RIP Gerry Alanguilan
My relationship and friendship with Gerry Alanguilan is one of what could have beens.
We formed a group back in 1990 with the hopes of producing a comic book. We got half-way there when two incidents prematurely ended our dreams. Even as Gerry moved on to bigger things, we remained friends and I oft visited him at Starfire Studios in Balete Drive.
When I returned from a lengthy sojourn abroad, it was Gerry who urged me to finally release my own comics books which I did for a few years before I stopped (I will return in 2020). He was supposed to draw my comic, Dante (that was eventually illustrated by Nino Balita), but his pro comics work got in the way. He did promise to eventually work on something for me.
A few weeks ago, we planned for a trip to his komiks museum in his beloved San Pablo, but we first postponed because of a typhoon and then because of the last komikon. We figured it would be after this Christmas except while I will make that trip to Laguna, it will be to see him off.
So it hurts, you know. It’s always, but not quite. This is why you should never put off things and do them because you will never know if it is that last parting.
Gerry and I go way back. We met in the old Filbar’s along New York Street in Cubao. We were looking at Marc Silvestri’s work on Uncanny X-Men (The Fall of the Mutants storyline) but bonded over the old Chris Claremont-John Byrne stories of the same comic book, and Daredevil (particularly the Frank Miller stories).
Eventually, we formed Kressh Comics, a group that included Mark Del Rosario, Jaime Fornoles, Richie Ramos, Sandy Gonzaga, Carl Alagar, Ariel Atienza, Oliver Pulumbarit, and others. Later on, Francis Magalona and Michael V joined the gang (and that is another story).
Gerry oft came by my old apartment in Cubao. He’d be there twice, or thrice a week along with Mark Del Rosario, Jaime Fornoles (who I invited for that trip to San Pablo a few weeks ago), Richie, Sandy, Carl, and others. Sometimes, we’d hang out at his house outside UST and work on stories or just drink and tell stories. He related his struggles trying to please his parents and his desire to draw comics professionally.
It was at my apartment where we mostly met and hung out. We had this balcony where we’d all kick back our shoes and talk. I tell you, that was the life! We had so much fun.
One time, in the fading sunlight, we were there drinking sodas and some beers with some snacks to go. "Man, imagine what we could do," wondered Gerry. "Yeah," I answered. Two of us dreaming.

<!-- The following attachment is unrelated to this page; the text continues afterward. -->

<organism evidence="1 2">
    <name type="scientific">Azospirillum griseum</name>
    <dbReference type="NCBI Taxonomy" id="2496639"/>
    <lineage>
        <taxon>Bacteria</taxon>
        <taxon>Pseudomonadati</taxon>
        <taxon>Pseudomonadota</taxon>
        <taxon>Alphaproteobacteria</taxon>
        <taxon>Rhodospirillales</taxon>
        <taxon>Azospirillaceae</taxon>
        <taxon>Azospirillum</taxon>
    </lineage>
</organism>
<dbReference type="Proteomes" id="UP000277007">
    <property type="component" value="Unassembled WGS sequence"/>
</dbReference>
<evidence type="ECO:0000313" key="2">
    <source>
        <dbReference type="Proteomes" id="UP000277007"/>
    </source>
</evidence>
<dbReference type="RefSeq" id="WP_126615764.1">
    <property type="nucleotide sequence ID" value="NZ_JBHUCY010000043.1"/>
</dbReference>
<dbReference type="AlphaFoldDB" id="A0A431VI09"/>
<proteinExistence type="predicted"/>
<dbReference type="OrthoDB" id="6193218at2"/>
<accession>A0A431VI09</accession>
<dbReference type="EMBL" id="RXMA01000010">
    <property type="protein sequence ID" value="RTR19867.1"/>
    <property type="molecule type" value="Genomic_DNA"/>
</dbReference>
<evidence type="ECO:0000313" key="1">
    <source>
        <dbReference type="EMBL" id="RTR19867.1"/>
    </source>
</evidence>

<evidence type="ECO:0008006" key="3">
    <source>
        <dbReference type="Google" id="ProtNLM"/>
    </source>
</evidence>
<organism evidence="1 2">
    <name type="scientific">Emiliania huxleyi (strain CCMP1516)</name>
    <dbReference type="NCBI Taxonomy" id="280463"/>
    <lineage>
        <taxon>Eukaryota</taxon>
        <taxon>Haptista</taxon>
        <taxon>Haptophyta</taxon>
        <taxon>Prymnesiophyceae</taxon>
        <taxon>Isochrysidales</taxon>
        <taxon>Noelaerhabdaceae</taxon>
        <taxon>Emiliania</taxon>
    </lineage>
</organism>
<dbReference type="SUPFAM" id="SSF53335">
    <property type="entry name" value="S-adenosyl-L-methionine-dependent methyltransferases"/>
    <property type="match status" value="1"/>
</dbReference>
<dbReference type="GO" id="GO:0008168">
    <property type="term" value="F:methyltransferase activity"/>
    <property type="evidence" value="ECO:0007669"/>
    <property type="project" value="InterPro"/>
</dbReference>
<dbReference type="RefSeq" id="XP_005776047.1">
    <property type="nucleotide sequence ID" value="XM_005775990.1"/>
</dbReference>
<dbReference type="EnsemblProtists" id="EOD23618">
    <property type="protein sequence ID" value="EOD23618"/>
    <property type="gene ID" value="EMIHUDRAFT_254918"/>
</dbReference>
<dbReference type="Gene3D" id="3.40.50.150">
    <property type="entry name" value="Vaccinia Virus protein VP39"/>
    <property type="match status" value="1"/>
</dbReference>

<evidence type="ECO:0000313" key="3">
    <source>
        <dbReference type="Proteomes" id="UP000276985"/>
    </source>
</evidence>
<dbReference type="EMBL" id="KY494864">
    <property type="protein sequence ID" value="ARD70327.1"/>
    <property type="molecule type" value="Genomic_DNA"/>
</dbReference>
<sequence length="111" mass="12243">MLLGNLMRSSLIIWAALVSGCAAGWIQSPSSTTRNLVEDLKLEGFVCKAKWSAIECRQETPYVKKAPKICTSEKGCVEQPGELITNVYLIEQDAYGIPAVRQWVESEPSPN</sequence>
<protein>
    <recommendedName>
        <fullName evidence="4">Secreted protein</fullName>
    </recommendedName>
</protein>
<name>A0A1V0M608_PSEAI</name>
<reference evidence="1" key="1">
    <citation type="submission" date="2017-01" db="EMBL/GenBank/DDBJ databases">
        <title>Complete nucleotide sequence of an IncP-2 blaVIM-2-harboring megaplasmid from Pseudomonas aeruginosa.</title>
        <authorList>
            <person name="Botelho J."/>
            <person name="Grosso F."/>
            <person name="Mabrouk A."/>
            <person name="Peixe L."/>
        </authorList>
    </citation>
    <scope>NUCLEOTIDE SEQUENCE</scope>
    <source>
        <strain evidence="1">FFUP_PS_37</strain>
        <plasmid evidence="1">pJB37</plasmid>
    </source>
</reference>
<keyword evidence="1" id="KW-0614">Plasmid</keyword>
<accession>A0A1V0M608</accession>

One time, Gerry showed us all his rejection letters from Marvel and DC Comics. In spite of that, we were so proud of him (for having tried). But we all knew that he was talented (the most talented among us as well) and that he would eventually make it. It was there where he first drew Timawa and showed me and Jaime his early work on Wasted.
I will not forget that day that he arrived and showed us the first pages of that work that would be Wasted. “I know you might not like this,” I distinctly remember him saying, “Because this isn’t super-hero comics.”
Jaime and I plopped down on the sofa to read that first story. I loved it. I loved it so much that I featured it in the pages of the Philippine Daily Inquirer. Gerry reciprocated that love by reprinting the article in the first ever collection of Wasted.
Those single Xeroxed copies of all the issues of wasted were some of my most treasured comics. I had them and brought them with me to the United States. I hand carried them when I came back home. Sadly, I lost them to Ondoy (that was a crushing blow to me in many ways).
How deep was that friendship? Gerry was more than a guest; a real friend of the family. He was there during my wedding and for the baptism of my first born son. When my marriage fell apart, Gerry was so angry at me. He urged me to repair it as quickly as possible. Truthfully, that frayed my relationship with him although we repaired it over time.
As our lives moved on in different arenas – Gerry in comics and his YouTube stardom and me in media, we occasionally remained in touch talking about music, film, and the initial thing that bonded me and him – comics.
When I saw Jonas Diego’s post yesterday about Gerry’s being in the ICU, I immediately got in touch with the former. I knew deep inside that this wasn’t good, and yet, I prayed for his return to good health. I awoke around early morning as my phone kept pinging. Friends were tagging me about Gerry’s passing. How do you return to sleep after that?
My mind kept racing to what could have been and never getting to finish what we set out to do. And that hurts. Doubly hurts.
All that I have left are pictures, his signed comics, and that bit of original piece of art from our Kressh comics days that pre-dates anything else he published. But does that even matter?
I guess not.
Gerry’s passing hurts. The what ifs and should have done this in particular.
As I sat down in my work station, my mind wandered back to the day that we met inside the old Filbar’s that we loved so much. “X-Men fan?” he asked as I leafed through that issue of Uncanny X-Men #227 (Go Tell the Spartans). “Yes, very much,” I answered.
And we quickly realized that we grew up around the same time and read all the same comics. The next week, he brought to the store his copy of Uncanny X-Men #137. I brought that and my Neal Adams issues of the X-Men. We went to the eatery next to Filbar’s and has some sodas and pancit and talked about what the story meant for us for the next two hours.
Man, you should have seen how we emoted that time over the “death” of Jean Grey. And on how the Daredevil Born Again saga (that inspired Kressh Comics and its name) touched us to our very core.
Two lads with dreams in our minds and passion in our hearts.
I am going to miss you so much my old friend.
Hopefully, next time we get to do what we set out to do.
Your grieving friend.